No two miscarriages are the same. I should know. I’ve had 7 of them and every one was different.
Six early miscarriages...
· Some happened naturally. But the pain, the blood loss, the cramping, the durations – all different.
· One happened silently – a missed miscarriage. I needed surgery.
· In some of the pregnancies we’d had early scans, we saw the heartbeat, but we still miscarried.
· In some of the pregnancies I felt so pregnant, I had all the symptoms. In others I felt nothing.
· Some happened in the safety of my own home, others in hospital, at work, in Debenhams, alone in a hotel room.
· After some I returned to work the next day, feeling physically ok and wanting to keep my mind busy.
· After others, I was a mess and needed time off from work, time away from everyone because I needed to be with my pain.
I got pregnant for the 7th time, but something was different. For the very first time we passed the 12 week stage. But just as we did, without warning while on holiday my Dad passed away. My world stopped.
But I had to keep going. I was more pregnant than I’d ever been and I had to keep going for my baby. It felt like an absolute miracle when we reached the next milestone of the 20 week scan. This was the point at which I finally allowed myself to believe that this pregnancy might just go the distance. I allowed myself to feel excitement.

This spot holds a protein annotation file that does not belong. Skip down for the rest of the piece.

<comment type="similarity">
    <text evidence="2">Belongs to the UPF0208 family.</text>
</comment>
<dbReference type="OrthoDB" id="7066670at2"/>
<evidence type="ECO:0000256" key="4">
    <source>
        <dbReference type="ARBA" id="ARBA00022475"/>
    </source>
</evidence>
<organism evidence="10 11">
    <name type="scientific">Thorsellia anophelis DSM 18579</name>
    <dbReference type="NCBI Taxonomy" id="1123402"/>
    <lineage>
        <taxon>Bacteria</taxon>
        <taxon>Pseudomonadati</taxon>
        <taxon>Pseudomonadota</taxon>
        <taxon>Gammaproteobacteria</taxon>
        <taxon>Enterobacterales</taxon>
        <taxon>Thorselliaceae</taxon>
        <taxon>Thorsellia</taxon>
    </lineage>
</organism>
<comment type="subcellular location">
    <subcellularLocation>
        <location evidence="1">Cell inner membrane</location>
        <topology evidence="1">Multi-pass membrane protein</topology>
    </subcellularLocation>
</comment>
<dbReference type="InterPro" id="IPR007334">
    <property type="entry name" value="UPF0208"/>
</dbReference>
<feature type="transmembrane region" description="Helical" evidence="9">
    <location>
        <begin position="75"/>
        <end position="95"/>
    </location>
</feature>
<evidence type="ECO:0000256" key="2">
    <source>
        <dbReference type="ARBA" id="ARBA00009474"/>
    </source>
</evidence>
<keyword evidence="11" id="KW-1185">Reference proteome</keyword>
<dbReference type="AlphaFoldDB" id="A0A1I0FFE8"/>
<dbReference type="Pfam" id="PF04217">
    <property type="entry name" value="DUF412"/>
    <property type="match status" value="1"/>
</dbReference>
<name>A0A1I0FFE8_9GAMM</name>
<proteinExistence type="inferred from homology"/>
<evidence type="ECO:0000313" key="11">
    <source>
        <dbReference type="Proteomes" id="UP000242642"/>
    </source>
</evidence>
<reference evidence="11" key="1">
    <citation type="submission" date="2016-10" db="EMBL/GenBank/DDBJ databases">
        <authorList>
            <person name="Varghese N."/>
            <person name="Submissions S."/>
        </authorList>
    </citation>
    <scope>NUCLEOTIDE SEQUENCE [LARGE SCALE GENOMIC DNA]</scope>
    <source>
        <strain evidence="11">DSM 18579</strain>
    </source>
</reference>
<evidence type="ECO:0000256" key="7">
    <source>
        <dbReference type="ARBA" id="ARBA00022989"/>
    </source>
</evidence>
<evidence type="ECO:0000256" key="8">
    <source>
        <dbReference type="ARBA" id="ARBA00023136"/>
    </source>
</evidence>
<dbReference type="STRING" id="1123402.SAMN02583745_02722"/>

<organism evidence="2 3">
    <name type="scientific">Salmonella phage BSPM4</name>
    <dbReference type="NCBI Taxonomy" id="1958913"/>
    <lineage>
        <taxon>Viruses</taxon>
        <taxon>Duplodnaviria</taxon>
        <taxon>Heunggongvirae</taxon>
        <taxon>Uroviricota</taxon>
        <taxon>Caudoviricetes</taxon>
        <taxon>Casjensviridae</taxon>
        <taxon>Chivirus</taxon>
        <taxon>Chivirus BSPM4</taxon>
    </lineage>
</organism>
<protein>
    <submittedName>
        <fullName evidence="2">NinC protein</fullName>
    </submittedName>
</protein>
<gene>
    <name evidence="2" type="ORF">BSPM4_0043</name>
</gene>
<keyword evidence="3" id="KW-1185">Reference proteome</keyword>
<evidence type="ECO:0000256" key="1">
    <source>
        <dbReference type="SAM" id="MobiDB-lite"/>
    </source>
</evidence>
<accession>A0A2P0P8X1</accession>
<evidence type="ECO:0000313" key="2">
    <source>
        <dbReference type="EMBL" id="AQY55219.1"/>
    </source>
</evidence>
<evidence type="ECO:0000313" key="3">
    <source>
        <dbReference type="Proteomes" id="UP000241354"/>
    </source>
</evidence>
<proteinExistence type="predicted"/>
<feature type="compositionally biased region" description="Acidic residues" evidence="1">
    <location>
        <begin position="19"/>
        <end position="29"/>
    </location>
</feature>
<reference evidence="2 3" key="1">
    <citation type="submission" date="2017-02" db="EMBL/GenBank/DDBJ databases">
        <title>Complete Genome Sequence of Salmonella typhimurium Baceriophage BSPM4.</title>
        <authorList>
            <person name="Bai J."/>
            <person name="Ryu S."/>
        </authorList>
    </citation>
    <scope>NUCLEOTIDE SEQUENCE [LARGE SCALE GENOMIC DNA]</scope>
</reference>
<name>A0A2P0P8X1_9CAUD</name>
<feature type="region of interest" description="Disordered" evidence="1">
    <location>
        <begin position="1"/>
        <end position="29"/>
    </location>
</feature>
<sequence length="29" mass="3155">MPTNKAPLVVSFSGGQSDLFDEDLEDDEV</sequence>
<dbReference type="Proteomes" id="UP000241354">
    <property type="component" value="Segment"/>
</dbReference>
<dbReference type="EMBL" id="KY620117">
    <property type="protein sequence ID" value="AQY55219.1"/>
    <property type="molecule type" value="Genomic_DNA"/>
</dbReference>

No sooner had I allowed in that joy, than it all changed again. I went into early labour. After 2 days in on-off labour, I finally delivered my perfect daughter Jiya. She was born sleeping at almost 22 weeks.
This too, technically classed as a miscarriage, albeit a late miscarriage.
All my experiences of miscarriage were different. And they taught me something. They taught me that people may be joined through a similar experience, but their journeys are completely unique to them.
When I now hear of someone else going through a miscarriage, though a part of me may think I understand what they are going through, a greater part of me tells me I don’t. I am reminded never to assume.
Instead I choose to put my story to one side for a moment and just see the woman before me. To hear her story, to see it through her eyes and to ask what she may need. She may do things differently to how I did them. She may make different decisions to those I made. Her road to healing may feel alien to me. But that’s ok. I honour her. I honour her decisions. I honour her choices. I honour what she needs.
The journey she walks is uniquely hers. Just as the journey I walk is uniquely mine. And I honour both.
Everybody just wants to be heard. Validate them. “I see you. I hear you. And what you say matters to me.” Oprah Winfrey
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